I was over a barrel because the cooler I had intended to use didn't quite fit in the case I was using (the compatibility list of "it fits" is only true if you remove an SSD bracket, which I absolutely need, and even removing that one of the hoses is bent rather tighter than I am happy with) and the local shop, despite telling me that a cooler from a different manufacturer was in stock... well, lied, because it wasn't, and I needed the system running that day.

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        • #5
          Originally posted by gregzeng View Post
          Reading behind this message, is it another way to say that WINE, the Linux emulator to run Windows programs, is not enough? Or the hardware manufacturers do not have sent industry standards, including standard ISO or USB, to interface with Linux readily?
          This OP is just about one version of one brands of product. Does it show other similar products to use this very particular innovation? For example, similar innovations under other brands (Logitech, Epson, etc) might allow adaption to many different products, on many versions and models.
          You may wish to investigate the OpenRGB project, which is attempting to be a "one ring to rule them all" open-source solution for cross-platform RGB control.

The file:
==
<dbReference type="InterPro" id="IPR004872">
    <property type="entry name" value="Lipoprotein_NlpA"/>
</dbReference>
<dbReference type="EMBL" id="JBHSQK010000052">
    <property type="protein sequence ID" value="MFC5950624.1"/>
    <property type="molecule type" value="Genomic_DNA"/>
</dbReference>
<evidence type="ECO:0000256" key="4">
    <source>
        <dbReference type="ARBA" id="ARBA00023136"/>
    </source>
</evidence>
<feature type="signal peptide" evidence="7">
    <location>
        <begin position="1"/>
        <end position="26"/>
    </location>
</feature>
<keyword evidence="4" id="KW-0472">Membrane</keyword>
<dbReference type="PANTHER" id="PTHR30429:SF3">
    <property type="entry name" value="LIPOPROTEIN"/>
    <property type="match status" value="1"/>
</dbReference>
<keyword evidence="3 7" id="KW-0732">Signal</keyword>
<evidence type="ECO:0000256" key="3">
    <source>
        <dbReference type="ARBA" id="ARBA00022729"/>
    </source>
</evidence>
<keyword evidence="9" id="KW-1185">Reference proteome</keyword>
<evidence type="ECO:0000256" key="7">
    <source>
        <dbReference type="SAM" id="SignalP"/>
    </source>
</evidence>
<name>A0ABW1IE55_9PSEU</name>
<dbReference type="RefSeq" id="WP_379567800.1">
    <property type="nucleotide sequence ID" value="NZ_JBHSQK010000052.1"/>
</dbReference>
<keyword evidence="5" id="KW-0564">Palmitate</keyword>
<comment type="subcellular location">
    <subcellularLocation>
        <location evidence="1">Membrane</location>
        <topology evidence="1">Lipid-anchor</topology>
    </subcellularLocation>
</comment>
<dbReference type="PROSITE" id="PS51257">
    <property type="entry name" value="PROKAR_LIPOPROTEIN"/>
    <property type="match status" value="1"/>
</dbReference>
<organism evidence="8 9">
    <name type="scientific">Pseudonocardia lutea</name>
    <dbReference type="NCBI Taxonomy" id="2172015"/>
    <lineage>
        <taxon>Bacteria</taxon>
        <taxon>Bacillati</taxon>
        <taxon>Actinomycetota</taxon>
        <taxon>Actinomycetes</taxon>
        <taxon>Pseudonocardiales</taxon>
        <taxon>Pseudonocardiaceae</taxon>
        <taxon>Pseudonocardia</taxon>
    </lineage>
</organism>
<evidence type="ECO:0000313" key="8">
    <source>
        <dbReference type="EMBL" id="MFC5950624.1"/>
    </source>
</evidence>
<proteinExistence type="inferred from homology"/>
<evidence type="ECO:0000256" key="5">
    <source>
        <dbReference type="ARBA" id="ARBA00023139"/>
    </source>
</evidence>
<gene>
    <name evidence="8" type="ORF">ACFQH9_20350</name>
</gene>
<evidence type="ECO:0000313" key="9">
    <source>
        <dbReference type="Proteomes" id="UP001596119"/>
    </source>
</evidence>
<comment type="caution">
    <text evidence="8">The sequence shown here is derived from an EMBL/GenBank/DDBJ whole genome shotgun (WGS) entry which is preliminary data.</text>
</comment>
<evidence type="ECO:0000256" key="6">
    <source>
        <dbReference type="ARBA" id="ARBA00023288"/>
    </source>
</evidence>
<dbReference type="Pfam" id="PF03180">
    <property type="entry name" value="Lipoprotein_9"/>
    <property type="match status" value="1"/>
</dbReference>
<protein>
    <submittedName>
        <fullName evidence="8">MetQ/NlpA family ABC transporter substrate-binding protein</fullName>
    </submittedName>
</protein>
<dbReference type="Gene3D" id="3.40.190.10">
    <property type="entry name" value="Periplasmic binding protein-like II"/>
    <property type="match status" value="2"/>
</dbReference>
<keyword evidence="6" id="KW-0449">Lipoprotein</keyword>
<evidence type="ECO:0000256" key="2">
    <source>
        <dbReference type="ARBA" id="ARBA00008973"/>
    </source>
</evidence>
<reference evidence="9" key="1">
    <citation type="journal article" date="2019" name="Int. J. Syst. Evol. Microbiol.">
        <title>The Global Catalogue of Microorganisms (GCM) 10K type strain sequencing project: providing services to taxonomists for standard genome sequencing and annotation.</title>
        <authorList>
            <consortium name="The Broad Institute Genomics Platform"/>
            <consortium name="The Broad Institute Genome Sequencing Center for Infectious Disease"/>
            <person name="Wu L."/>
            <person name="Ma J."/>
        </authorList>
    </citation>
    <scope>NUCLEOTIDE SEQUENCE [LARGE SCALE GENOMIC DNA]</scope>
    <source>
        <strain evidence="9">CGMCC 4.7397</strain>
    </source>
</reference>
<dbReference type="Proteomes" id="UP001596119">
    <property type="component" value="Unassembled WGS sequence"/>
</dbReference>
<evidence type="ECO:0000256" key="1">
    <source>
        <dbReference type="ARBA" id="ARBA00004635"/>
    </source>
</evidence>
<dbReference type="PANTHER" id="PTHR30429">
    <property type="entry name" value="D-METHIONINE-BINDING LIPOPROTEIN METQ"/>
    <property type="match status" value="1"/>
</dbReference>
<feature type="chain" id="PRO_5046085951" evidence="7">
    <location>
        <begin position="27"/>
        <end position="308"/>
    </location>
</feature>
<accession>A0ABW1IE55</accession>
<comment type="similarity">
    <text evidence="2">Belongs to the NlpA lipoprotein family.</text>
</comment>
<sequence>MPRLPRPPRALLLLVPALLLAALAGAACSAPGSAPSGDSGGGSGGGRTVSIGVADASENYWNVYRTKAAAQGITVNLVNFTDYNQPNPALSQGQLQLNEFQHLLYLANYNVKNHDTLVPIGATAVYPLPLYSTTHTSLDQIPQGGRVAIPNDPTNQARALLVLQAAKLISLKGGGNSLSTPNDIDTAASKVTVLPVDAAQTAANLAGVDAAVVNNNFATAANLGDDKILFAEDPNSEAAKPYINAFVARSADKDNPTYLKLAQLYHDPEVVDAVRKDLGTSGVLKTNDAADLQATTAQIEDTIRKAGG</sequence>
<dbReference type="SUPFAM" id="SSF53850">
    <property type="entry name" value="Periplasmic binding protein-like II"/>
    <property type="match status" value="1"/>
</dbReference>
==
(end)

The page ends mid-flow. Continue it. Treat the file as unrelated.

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          • #6
            Less than half the price of the Corsair Commander Pro, but also no thermometers and half as many fan channels, and the Amazon page says max 10W per channel. That's probably enough to double up with lower-speed fans, but I wouldn't go more than that.

            I wonder what the markup is on these kinds of things? It's probably just some super I/O chip bridged to USB, and the plastic case is entirely cosmetic. Should be sub-$10 I'd guess. It'd be pretty cool if the Linux community could standardize around one open hardware design for this application, and tickle somebody into selling them on eBay/AliExpress. These days pretty much every motherboard has enough built-in fan channels for pretty much anything, so the Windows folks might not get on board, but freely-positionable temperature sensors would be an attractive feature, and at least on Linux it'd be a good workaround for the somewhat sorry state of motherboard hwmon support.

            Comment


            • #7
              Originally posted by tildearrow View Post